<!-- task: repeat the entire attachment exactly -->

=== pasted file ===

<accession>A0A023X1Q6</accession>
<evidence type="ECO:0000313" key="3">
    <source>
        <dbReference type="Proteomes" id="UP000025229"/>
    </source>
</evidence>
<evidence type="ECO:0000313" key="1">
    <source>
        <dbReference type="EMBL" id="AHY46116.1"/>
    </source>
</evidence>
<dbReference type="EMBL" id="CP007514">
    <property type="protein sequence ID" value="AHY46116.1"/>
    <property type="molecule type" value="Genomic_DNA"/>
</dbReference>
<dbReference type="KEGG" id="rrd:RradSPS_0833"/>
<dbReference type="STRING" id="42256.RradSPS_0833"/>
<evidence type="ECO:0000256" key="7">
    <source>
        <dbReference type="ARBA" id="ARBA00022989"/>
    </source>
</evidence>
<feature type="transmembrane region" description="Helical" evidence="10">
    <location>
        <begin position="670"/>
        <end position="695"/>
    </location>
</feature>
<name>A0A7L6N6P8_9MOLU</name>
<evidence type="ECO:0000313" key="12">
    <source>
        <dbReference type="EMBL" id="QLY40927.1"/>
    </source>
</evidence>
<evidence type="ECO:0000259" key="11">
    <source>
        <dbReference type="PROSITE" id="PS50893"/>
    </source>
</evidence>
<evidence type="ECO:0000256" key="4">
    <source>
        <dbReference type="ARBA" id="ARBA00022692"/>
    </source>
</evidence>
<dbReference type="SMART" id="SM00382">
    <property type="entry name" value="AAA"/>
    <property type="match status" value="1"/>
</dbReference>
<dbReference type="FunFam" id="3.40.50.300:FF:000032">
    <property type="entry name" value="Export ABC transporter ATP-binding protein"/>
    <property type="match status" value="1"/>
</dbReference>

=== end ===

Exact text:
<accession>A0A023X1Q6</accession>
<evidence type="ECO:0000313" key="3">
    <source>
        <dbReference type="Proteomes" id="UP000025229"/>
    </source>
</evidence>
<evidence type="ECO:0000313" key="1">
    <source>
        <dbReference type="EMBL" id="AHY46116.1"/>
    </source>
</evidence>
<dbReference type="EMBL" id="CP007514">
    <property type="protein sequence ID" value="AHY46116.1"/>
    <property type="molecule type" value="Genomic_DNA"/>
</dbReference>
<dbReference type="KEGG" id="rrd:RradSPS_0833"/>
<dbReference type="STRING" id="42256.RradSPS_0833"/>
<evidence type="ECO:0000256" key="7">
    <source>
        <dbReference type="ARBA" id="ARBA00022989"/>
    </source>
</evidence>
<feature type="transmembrane region" description="Helical" evidence="10">
    <location>
        <begin position="670"/>
        <end position="695"/>
    </location>
</feature>
<name>A0A7L6N6P8_9MOLU</name>
<evidence type="ECO:0000313" key="12">
    <source>
        <dbReference type="EMBL" id="QLY40927.1"/>
    </source>
</evidence>
<evidence type="ECO:0000259" key="11">
    <source>
        <dbReference type="PROSITE" id="PS50893"/>
    </source>
</evidence>
<evidence type="ECO:0000256" key="4">
    <source>
        <dbReference type="ARBA" id="ARBA00022692"/>
    </source>
</evidence>
<dbReference type="SMART" id="SM00382">
    <property type="entry name" value="AAA"/>
    <property type="match status" value="1"/>
</dbReference>
<dbReference type="FunFam" id="3.40.50.300:FF:000032">
    <property type="entry name" value="Export ABC transporter ATP-binding protein"/>
    <property type="match status" value="1"/>
</dbReference>